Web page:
California Judge Rules AB5 Violates F4A
JANUARY 10, 2020 - ALEXANDRIA, VA - In a huge victory for trucking companies and the transportation industry, Los Angeles Superior Court Judge William Highberger ruled this week that California Assembly Bill 5 (AB5) is preempted by federal law. In his ruling, Judge Highberger wrote that the statute (and the Supreme Court decision it reflects) “clearly” runs afoul of the Federal Aviation Administrative Authorization Act of F4A, which prohibits States from enacting or enforcing policies related to “price, route, or service of any motor carrier.”
The State of New Jersey is in the midst of enacting its own law similar to AB5, and this decision will potentially have a positive impact on New Jersey and any other additional States that attempt to shift away from the independent contractor model.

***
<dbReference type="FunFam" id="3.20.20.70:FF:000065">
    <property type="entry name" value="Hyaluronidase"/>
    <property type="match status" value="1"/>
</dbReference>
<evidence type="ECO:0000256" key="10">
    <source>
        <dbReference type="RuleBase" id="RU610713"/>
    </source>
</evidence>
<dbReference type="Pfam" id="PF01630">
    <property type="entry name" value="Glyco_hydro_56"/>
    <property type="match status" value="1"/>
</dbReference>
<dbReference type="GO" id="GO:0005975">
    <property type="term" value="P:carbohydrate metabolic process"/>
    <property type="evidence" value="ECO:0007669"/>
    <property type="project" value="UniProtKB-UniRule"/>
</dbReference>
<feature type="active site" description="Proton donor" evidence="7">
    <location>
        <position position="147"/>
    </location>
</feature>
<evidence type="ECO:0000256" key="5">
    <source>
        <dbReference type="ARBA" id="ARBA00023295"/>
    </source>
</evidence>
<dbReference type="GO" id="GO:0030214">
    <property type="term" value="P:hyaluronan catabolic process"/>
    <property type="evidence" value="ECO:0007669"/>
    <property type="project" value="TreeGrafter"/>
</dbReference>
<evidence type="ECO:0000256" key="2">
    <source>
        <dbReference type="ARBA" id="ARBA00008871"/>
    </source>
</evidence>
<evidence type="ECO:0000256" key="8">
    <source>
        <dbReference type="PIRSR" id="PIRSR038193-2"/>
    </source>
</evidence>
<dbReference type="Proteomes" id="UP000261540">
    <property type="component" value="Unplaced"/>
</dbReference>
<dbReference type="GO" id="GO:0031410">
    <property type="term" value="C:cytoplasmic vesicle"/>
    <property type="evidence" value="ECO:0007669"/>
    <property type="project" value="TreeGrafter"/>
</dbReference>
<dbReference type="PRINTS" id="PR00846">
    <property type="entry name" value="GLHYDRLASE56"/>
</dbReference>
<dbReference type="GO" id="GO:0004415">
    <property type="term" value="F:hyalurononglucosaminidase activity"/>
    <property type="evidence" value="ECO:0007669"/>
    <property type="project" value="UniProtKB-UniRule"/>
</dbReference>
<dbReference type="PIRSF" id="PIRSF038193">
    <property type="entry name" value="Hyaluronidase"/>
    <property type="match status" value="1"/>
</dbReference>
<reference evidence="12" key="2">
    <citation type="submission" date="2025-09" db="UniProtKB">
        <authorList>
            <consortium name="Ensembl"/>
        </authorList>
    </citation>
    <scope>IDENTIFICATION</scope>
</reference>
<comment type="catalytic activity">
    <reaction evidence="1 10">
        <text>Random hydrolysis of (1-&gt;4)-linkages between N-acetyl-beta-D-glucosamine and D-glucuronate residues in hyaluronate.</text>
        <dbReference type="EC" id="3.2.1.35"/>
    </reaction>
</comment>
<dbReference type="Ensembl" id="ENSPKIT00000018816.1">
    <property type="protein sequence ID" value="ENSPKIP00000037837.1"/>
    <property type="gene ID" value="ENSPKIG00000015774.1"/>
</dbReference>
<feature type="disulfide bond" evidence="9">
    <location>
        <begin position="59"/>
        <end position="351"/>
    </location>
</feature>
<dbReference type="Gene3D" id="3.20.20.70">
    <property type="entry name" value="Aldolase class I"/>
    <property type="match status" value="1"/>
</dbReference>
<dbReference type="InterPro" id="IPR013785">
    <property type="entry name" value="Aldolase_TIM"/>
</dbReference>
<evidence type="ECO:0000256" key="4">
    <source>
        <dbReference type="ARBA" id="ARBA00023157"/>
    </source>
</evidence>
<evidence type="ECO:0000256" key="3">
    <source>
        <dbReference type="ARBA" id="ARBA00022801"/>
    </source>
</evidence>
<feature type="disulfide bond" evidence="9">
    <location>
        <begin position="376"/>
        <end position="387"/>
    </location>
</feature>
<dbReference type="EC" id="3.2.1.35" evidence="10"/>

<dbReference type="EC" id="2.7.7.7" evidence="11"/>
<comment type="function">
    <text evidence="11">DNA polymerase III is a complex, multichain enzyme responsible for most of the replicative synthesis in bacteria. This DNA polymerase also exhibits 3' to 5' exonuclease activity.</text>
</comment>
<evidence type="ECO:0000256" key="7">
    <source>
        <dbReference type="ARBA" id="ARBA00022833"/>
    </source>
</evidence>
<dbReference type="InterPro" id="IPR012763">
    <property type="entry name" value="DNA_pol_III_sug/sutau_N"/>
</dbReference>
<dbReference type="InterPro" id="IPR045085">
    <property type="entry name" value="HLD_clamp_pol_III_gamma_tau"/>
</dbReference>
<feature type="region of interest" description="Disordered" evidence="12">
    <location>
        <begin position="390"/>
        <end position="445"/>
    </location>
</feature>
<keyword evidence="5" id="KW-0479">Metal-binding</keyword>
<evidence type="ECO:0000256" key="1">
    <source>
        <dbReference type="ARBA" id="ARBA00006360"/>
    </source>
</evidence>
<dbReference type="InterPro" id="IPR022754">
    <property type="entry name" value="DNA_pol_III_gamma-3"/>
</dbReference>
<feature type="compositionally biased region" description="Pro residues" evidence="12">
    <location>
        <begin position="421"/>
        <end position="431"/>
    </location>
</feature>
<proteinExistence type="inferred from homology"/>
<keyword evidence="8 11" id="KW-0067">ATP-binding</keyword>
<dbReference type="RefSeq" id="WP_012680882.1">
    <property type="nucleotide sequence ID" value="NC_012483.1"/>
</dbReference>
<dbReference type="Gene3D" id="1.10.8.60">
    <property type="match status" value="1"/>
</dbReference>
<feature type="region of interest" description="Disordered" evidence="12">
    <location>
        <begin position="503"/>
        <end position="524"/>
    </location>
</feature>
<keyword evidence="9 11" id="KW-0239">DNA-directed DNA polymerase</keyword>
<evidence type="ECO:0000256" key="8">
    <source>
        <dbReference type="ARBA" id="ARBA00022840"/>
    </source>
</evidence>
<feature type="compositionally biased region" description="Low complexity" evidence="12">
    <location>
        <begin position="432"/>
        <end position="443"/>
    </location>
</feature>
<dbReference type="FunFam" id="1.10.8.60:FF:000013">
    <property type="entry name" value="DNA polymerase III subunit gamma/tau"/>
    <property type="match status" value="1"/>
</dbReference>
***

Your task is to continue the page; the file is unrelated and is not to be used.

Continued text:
The law, which took effect January 1, 2020, broadly directs companies to categorize many of their workers as employees rather than independent contractors. Several companies and industry trade associations have sued to block the law or limit its scope, including trucking groups that warn the law would be devastating to drivers who own and operate their vehicles.
The relationship between 3PLs and independent contractors is considered by many industry experts as a gray area because our 3PLs simply “arrange” transportation and the motor carrier would be operating under the B “prong” of the ABC test (the person performs work that is outside the usual course of the hiring entity’s business). Specifically, the motor carrier would be transporting and the 3PL would be arranging.
Industry groups are still monitoring the law to gauge the impact on companies that utilize the “agent-based model” and have independent contractors in the State of California.
Courtesy of TIA Government Affairs